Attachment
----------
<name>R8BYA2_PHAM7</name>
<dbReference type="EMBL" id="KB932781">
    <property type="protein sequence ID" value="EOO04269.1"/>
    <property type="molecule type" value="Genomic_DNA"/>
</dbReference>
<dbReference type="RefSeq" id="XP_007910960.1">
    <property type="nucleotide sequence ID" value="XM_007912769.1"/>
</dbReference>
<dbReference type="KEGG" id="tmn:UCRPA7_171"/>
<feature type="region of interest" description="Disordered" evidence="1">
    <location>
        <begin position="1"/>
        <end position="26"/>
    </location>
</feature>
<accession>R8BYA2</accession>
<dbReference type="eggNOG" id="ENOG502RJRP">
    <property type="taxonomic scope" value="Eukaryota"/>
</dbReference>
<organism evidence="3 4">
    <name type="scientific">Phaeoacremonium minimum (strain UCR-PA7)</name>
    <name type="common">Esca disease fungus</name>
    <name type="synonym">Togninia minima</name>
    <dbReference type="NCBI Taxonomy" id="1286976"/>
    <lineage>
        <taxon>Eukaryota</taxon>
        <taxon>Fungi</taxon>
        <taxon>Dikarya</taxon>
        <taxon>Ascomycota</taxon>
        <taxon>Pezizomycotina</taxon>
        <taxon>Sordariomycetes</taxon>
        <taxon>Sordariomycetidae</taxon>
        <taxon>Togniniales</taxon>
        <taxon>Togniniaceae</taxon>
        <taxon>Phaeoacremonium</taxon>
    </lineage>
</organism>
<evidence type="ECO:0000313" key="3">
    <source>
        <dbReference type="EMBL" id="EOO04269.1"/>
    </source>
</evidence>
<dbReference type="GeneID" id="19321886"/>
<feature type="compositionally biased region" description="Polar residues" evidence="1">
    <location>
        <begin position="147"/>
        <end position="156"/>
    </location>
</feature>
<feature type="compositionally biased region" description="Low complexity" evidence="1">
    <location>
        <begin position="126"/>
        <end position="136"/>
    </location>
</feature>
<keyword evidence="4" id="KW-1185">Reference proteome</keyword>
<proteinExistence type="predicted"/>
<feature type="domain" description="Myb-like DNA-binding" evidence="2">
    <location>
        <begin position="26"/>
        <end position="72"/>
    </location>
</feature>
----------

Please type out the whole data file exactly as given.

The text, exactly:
<name>R8BYA2_PHAM7</name>
<dbReference type="EMBL" id="KB932781">
    <property type="protein sequence ID" value="EOO04269.1"/>
    <property type="molecule type" value="Genomic_DNA"/>
</dbReference>
<dbReference type="RefSeq" id="XP_007910960.1">
    <property type="nucleotide sequence ID" value="XM_007912769.1"/>
</dbReference>
<dbReference type="KEGG" id="tmn:UCRPA7_171"/>
<feature type="region of interest" description="Disordered" evidence="1">
    <location>
        <begin position="1"/>
        <end position="26"/>
    </location>
</feature>
<accession>R8BYA2</accession>
<dbReference type="eggNOG" id="ENOG502RJRP">
    <property type="taxonomic scope" value="Eukaryota"/>
</dbReference>
<organism evidence="3 4">
    <name type="scientific">Phaeoacremonium minimum (strain UCR-PA7)</name>
    <name type="common">Esca disease fungus</name>
    <name type="synonym">Togninia minima</name>
    <dbReference type="NCBI Taxonomy" id="1286976"/>
    <lineage>
        <taxon>Eukaryota</taxon>
        <taxon>Fungi</taxon>
        <taxon>Dikarya</taxon>
        <taxon>Ascomycota</taxon>
        <taxon>Pezizomycotina</taxon>
        <taxon>Sordariomycetes</taxon>
        <taxon>Sordariomycetidae</taxon>
        <taxon>Togniniales</taxon>
        <taxon>Togniniaceae</taxon>
        <taxon>Phaeoacremonium</taxon>
    </lineage>
</organism>
<evidence type="ECO:0000313" key="3">
    <source>
        <dbReference type="EMBL" id="EOO04269.1"/>
    </source>
</evidence>
<dbReference type="GeneID" id="19321886"/>
<feature type="compositionally biased region" description="Polar residues" evidence="1">
    <location>
        <begin position="147"/>
        <end position="156"/>
    </location>
</feature>
<feature type="compositionally biased region" description="Low complexity" evidence="1">
    <location>
        <begin position="126"/>
        <end position="136"/>
    </location>
</feature>
<keyword evidence="4" id="KW-1185">Reference proteome</keyword>
<proteinExistence type="predicted"/>
<feature type="domain" description="Myb-like DNA-binding" evidence="2">
    <location>
        <begin position="26"/>
        <end position="72"/>
    </location>
</feature>